Wednesday, September 18, 2013

Starving Cancer With Methionine Restriction



"
fatty foods destroys the stomach’s signals to the brain - See more at: http://www.biospectrumasia.com/biospectrum/news/195812/why-dieters-regain-weight-losing#.Ujnczxlbv4g Read more at: http://www.biospectrumasia.com/biospectrum/news/195812/why-dieters-regain-weight-losing#.Ujnczxlbv4g
A latest research conducted by the New University of Adelaide has established the reason why dieters tend to regain the weight after losing it. It showed that indulging in a high-fat diet can destroy the stomach's signals to the brain. The research found that the nerves in the stomach that signal fullness to the brain appeared to be de-sensitized after long-term consumption of a high-fat diet. The study led by Associate Professor Amanda Page had a PhD student Stephen Kentish investigating the impact of high-fat diets on the ability of the gut to signal its fullness, and also to find whether those changes revert back to normal by losing weight. Associate Professor Page explained in the report that laboratory studies showed that the stomach's nerve response does not return to normal upon a return to a normal diet. "This means you would need to eat more food before you felt the same degree of fullness as a healthy individual. A hormone in the body, Leptin, known to regulate food intake, can also change the sensitivity of the nerves in the stomach that signal fullness. In normal conditions, leptin acts to stop food intake. However, in the stomach in high-fat diet induced obesity, leptin further de-sensitizes the nerves that detect fullness, she said. - See more at: http://www.biospectrumasia.com/biospectrum/news/195812/why-dieters-regain-weight-losing#.Ujnczxlbv4g Read more at: http://www.biospectrumasia.com/biospectrum/news/195812/why-dieters-regain-weight-losing#.Ujnczxlbv4g
A latest research conducted by the New University of Adelaide has established the reason why dieters tend to regain the weight after losing it. It showed that indulging in a high-fat diet can destroy the stomach's signals to the brain. The research found that the nerves in the stomach that signal fullness to the brain appeared to be de-sensitized after long-term consumption of a high-fat diet. The study led by Associate Professor Amanda Page had a PhD student Stephen Kentish investigating the impact of high-fat diets on the ability of the gut to signal its fullness, and also to find whether those changes revert back to normal by losing weight. Associate Professor Page explained in the report that laboratory studies showed that the stomach's nerve response does not return to normal upon a return to a normal diet. "This means you would need to eat more food before you felt the same degree of fullness as a healthy individual. A hormone in the body, Leptin, known to regulate food intake, can also change the sensitivity of the nerves in the stomach that signal fullness. In normal conditions, leptin acts to stop food intake. However, in the stomach in high-fat diet induced obesity, leptin further de-sensitizes the nerves that detect fullness, she said. - See more at: http://www.biospectrumasia.com/biospectrum/news/195812/why-dieters-regain-weight-losing#.Ujnczxlbv4g Read more at: http://www.biospectrumasia.com/biospectrum/news/195812/why-dieters-regain-weight-losing#.Ujnczxlbv4g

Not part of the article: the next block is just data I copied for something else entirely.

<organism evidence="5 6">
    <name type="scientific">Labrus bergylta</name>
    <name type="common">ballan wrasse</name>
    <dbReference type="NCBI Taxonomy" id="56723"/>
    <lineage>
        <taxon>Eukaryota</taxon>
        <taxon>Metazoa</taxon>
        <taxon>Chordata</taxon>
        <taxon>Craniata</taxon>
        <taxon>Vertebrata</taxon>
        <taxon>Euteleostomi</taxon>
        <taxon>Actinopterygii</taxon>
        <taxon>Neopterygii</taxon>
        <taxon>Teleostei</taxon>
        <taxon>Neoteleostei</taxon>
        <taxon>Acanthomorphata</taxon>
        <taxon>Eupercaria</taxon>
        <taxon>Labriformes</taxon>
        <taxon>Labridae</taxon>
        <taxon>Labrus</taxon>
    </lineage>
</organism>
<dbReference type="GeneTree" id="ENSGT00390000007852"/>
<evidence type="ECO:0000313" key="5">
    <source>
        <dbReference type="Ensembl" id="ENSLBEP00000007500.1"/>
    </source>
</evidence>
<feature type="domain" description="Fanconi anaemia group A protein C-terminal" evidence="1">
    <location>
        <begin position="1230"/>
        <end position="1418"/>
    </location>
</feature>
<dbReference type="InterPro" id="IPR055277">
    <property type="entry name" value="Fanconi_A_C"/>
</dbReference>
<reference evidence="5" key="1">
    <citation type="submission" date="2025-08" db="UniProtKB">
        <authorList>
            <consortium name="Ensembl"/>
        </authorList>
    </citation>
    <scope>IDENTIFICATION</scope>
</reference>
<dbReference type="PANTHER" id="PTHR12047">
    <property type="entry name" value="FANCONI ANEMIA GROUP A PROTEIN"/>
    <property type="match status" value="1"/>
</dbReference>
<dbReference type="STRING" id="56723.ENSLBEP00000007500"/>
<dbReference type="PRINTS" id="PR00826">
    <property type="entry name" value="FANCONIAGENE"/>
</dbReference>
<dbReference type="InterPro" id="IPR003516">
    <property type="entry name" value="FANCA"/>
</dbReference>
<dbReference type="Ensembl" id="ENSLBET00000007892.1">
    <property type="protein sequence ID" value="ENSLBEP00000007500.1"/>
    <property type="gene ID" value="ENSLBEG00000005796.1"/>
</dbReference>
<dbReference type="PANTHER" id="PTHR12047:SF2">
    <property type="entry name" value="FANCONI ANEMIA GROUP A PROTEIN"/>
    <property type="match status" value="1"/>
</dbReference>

Robert Goodland discusses the urgent need to stop deforestation. - YouTube

Robert Goodland discusses the urgent need to stop deforestation. - YouTube

Tuesday, September 10, 2013

Yohan Blake Eats 16 Bananas A Day

In 2011, Jamaican sprinter Yohan Blake ran the second fastest 200 meter sprint ever.

He says he eats 16 bananas a day to support his training:  
Sixteen bananas supplies 6760 mg potassium, 21 g protein, 431 g carbohydrate, 6 g fat, and 1680 kcal.  Here's the essential amino acid content of 16 bananas in grams and percentage of daily requirements:
Here's the vitamin content:
They provide more than 100% of the RDIs for B2, B5, B6, and vitamin C, just shy of 100% for folate, and 50% for B1. Finally, here's the mineral content: They supply more than 100% of the RDI for copper, magnesium, manganese, and potassium, more than 50% for iron (male requirements) and phosphorus, and more than 25% for zinc and selenium. Bananas also contain a significant amount of serotonin [1].  Connell et al reported feeding subjects 12 bananas daily:
"None of the subjects developed symptoms which could not be attributed to increased bulk alone, even though four of them ate 12 bananas daily for six days in addition to their normal diet...Most of them experienced a sensation of satiety from overeating, but none of them complained of diarrhoea, urgency, colic, or borborygmi." [2]
In male rats, a water extract of banana root "stimulated the normal functioning of the testes and exhibited both androgenic and anabolic properties." [3]  I have not found any research suggesting that the fruit has the same ability. Alcohol extracts of banana leaf apparently have efficient antibacterial activity against multi-drug resistant nosocomial infection causing pathogens. [4]